According to business publication The Next Women, obtaining a small business loan may be more difficult for those who do not develop strategic relationships with funders. As a result of this, self-employed individuals who are more pressed for time, due to responsibilities in their family life, may encounter more obstacles when it comes to securing appropriate financing.
Although women-owned small businesses are on the rise, many women are juggling conflicting obligations stemming from both family life and work. A shortage of face-time with investors may hinder some small business owners when it comes to securing funding. Without the proper funding, it is difficult for a small business to grow.
The American Express’ The State of Women-Owned Business Report for 2013 recently revealed female-owned businesses are increasing in the United States. Even though the report found small businesses owned by women contribute to job creation and revenue growth – the 8.6 million women-owned firms in business today are generating more than $1.3 trillion in revenue, and employing close to about 7.8 million people - they still employ just 6 percent of the nation’s workforce, and bring in fewer than 4 percent of business profits.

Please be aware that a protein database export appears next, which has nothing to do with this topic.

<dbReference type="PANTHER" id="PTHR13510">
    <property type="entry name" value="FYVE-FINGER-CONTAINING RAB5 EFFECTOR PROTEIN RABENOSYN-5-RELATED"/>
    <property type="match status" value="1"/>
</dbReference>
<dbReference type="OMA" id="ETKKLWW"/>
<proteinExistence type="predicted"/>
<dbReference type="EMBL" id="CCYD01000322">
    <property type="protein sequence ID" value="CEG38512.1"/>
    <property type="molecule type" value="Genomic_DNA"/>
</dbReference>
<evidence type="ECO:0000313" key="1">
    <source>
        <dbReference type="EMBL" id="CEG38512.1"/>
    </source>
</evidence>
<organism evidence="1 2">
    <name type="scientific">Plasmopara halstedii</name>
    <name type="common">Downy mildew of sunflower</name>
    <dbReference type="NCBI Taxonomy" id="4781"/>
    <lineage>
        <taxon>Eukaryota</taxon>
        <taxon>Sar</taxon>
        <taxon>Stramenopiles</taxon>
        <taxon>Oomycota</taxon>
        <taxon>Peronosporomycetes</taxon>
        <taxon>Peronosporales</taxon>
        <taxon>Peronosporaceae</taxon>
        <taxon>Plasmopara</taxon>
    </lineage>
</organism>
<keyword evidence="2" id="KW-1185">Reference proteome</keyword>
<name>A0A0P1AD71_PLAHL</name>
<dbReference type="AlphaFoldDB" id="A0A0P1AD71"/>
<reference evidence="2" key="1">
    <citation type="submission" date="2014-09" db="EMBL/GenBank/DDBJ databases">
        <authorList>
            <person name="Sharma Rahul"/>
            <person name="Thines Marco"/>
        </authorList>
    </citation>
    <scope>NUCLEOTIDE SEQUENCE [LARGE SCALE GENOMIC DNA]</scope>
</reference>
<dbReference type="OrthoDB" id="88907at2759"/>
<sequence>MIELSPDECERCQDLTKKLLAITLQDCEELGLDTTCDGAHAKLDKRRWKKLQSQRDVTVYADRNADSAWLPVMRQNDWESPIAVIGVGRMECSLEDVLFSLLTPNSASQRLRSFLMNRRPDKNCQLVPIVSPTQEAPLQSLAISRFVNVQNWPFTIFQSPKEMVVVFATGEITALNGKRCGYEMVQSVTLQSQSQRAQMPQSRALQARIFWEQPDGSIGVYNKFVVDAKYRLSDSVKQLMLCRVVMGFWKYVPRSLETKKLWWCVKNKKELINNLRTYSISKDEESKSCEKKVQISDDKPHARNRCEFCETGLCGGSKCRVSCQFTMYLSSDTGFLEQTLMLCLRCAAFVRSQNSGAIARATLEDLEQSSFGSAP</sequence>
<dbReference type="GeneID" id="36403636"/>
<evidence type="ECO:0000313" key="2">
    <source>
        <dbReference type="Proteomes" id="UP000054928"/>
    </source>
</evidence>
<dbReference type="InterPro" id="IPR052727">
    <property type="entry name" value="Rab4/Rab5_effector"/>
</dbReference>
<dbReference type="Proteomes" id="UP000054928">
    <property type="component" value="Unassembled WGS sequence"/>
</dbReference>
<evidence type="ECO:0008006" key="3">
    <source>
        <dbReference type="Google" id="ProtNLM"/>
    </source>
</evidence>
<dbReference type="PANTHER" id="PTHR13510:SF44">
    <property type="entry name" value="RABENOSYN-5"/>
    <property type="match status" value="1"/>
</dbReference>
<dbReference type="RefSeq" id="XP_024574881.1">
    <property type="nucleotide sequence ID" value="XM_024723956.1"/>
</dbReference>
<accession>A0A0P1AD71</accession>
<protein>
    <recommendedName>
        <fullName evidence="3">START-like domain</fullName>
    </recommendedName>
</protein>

Although the number of businesses owned by women has increased by 59 percent since 1997, many female small business owners are hesitant about securing financing or have a harder time getting approved for a small business loan for a variety of reasons, such as going into the retail business, which is often not as profitable as other industries.
Overall, hiring aspirations among small business owners are expected to remain relatively stagnant across the board for the next six months due to worries related to financing. A new PNC survey revealed that around three-quarters of U.S. small businesses reported they may not hire over the next six months. However, having a strong team in place is often essential for business growth.